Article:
A huge billboard faces me as I crawl down Punt Road Melbourne, its wild purple and yellow-daubed sports fan (male) leering over the northbound traffic. Its message: 'Sport is a Religion, so pray for Yamaha Stadium Sound' Canny advertising, hooking into aussie culture, selecting an aussie take on religion/ sport (fun, serious, primitive, fanatic, central). Next, there's the Next fashion ad, with its larger than life-sized photograph of a gorgeously dressed young female eying off the pope's long white robe, comparing outfits. Fashion as religion, or better than, really, is the inference-she looks mildly amused, and he looks a little nonplussed. And then there are the many Qantas advertisments for 'Spirit of. Australia' featuring Aboriginal figures, with backdrops of Dlum and the red desert. As cultural tour businesses know, there's money to be made in taking urban, nonIndigenous tourists to visit their 'spiritual other', the Aboriginal.1 Or there's the multicultural, children's version of the ad, with all the little global travellers of the future featured in wonderful locations. Spirit of Australia.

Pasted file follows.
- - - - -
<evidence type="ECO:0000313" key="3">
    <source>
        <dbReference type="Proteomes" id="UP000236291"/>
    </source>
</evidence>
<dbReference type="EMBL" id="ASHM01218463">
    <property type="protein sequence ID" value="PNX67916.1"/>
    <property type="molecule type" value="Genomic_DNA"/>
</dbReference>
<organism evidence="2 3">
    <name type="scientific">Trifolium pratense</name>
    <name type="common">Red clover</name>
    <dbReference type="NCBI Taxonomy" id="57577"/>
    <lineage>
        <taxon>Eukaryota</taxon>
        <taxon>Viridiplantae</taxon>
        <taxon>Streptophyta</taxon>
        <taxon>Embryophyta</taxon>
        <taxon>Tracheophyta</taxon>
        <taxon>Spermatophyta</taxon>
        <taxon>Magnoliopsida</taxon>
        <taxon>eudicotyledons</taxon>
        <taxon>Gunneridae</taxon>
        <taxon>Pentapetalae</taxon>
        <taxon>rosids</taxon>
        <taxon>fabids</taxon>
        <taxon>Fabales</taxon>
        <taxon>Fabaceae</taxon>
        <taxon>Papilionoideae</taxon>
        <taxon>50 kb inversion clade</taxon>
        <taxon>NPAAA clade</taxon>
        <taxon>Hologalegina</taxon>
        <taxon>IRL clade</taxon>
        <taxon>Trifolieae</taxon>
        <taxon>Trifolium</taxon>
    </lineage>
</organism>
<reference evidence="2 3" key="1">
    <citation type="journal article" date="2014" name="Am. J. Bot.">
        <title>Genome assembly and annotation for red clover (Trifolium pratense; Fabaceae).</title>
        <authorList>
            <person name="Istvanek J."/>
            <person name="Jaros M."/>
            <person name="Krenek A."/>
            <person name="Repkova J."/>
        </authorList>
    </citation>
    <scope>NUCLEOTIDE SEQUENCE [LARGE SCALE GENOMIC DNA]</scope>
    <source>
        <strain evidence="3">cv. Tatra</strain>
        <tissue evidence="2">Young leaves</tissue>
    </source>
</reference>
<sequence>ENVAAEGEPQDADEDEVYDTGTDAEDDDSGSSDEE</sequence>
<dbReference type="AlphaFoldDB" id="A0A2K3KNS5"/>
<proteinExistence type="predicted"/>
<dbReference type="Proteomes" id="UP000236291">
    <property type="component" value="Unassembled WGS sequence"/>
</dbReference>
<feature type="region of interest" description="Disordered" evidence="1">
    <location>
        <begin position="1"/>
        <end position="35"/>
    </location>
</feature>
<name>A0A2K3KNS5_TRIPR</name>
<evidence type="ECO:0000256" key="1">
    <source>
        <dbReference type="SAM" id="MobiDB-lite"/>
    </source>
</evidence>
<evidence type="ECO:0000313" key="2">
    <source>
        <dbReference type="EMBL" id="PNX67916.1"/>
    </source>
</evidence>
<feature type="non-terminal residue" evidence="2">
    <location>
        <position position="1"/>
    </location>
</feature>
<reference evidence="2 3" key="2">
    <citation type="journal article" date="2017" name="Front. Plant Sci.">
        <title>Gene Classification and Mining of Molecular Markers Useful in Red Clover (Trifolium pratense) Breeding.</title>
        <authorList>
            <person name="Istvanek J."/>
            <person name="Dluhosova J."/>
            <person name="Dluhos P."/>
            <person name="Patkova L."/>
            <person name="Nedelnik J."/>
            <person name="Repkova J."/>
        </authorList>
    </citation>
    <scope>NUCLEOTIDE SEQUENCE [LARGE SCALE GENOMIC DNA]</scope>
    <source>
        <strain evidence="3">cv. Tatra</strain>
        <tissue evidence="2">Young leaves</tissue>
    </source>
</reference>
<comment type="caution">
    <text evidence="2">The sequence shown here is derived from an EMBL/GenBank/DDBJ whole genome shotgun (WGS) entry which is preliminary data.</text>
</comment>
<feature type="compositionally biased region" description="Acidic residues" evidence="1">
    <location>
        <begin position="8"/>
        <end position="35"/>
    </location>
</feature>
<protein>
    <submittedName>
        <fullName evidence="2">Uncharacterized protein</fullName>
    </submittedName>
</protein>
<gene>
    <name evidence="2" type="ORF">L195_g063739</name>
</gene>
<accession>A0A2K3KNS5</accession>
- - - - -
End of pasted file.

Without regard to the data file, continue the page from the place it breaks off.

Field of Research
200203 Consumption and Everyday Life
HERDC Research category
C1 Refereed article in a scholarly journal
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